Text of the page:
February 1980

Document Type


Degree Name



Dept. of Materials Science


Oregon Graduate Center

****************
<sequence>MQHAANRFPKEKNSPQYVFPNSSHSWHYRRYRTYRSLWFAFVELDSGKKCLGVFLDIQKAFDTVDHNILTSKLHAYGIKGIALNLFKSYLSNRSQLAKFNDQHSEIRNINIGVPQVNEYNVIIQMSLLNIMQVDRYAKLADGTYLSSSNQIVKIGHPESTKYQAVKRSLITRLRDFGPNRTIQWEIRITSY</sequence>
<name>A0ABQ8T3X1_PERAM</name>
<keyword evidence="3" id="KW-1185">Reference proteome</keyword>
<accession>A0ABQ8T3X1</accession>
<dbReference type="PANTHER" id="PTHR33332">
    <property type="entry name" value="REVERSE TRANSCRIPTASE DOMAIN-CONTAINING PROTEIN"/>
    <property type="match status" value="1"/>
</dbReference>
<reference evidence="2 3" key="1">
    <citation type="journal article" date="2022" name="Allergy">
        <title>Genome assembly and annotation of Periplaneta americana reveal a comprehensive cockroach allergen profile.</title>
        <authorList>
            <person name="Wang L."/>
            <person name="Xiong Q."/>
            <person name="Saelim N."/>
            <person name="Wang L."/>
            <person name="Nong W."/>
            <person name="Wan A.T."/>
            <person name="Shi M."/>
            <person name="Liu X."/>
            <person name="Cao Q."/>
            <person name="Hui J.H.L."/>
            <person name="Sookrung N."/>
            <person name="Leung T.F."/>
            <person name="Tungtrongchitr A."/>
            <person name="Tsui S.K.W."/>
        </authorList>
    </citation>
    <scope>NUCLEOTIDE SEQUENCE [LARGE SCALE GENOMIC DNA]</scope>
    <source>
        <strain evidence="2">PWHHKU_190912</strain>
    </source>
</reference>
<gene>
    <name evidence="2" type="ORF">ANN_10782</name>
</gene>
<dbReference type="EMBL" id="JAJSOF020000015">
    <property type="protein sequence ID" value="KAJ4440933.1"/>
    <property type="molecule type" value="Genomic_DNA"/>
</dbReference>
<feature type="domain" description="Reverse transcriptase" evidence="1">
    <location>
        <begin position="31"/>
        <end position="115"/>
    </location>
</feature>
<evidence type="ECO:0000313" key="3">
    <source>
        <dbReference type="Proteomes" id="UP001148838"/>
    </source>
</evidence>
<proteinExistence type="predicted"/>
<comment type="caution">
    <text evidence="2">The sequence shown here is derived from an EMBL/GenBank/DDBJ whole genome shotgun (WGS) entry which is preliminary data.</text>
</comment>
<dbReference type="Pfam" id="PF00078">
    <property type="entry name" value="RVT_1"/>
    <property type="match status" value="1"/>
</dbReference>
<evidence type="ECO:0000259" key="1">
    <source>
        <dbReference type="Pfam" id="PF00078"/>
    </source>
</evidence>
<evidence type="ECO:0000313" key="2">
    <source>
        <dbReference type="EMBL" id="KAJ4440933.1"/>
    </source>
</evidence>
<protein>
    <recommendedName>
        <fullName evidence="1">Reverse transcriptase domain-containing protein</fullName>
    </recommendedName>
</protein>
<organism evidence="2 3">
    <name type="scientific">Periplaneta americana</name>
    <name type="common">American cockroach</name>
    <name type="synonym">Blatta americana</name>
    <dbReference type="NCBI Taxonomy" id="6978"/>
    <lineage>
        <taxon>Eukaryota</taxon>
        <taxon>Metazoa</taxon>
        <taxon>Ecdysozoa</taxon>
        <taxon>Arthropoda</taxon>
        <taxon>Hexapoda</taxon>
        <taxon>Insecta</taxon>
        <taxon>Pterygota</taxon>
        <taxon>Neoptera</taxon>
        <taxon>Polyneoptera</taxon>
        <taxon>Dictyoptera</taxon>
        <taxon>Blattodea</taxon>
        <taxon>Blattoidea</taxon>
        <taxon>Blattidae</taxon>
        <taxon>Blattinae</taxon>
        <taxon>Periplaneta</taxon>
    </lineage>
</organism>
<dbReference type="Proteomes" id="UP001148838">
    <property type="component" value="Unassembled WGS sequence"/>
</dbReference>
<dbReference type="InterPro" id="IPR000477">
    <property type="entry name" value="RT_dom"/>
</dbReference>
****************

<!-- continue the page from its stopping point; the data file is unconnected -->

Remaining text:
Hydrogen assisted cracking in low alloy ultrahigh strength AISI 4340 steel heat treated to above 200 ksi yield strength was slightly dependent on microstructural features such as grain size, carbide type, amount of retained austenite and grain boundary composition. The susceptibility of the steel to hydrogen was similar for both internal as well as external hydrogen induced embrittlement. Increasing the prior austenite grain size slightly improved the threshold stress intensity but did not have any effect on region II crack growth rates. The change from epsilon carbide to cementite increased the region II crack growth rates. The presence of retained austenite slightly improved the threshold stress intensity for hydrogen assisted cracking. However, its thermal and mechanical instability actually increased the region II crack growth rates. Acoustic emission analysis confirmed the discontinuous nature of hydrogen assisted cracking. These discontinuous steps were found to be dependent upon the prior austenitic grain size. From acoustic emission results and based on the fact that the region II crack growth rates were independent of grain size, it was possible to propose a mechanistic model for hydrogen assisted cracking which combined the models proposed by Troiano and Petch and Stables.





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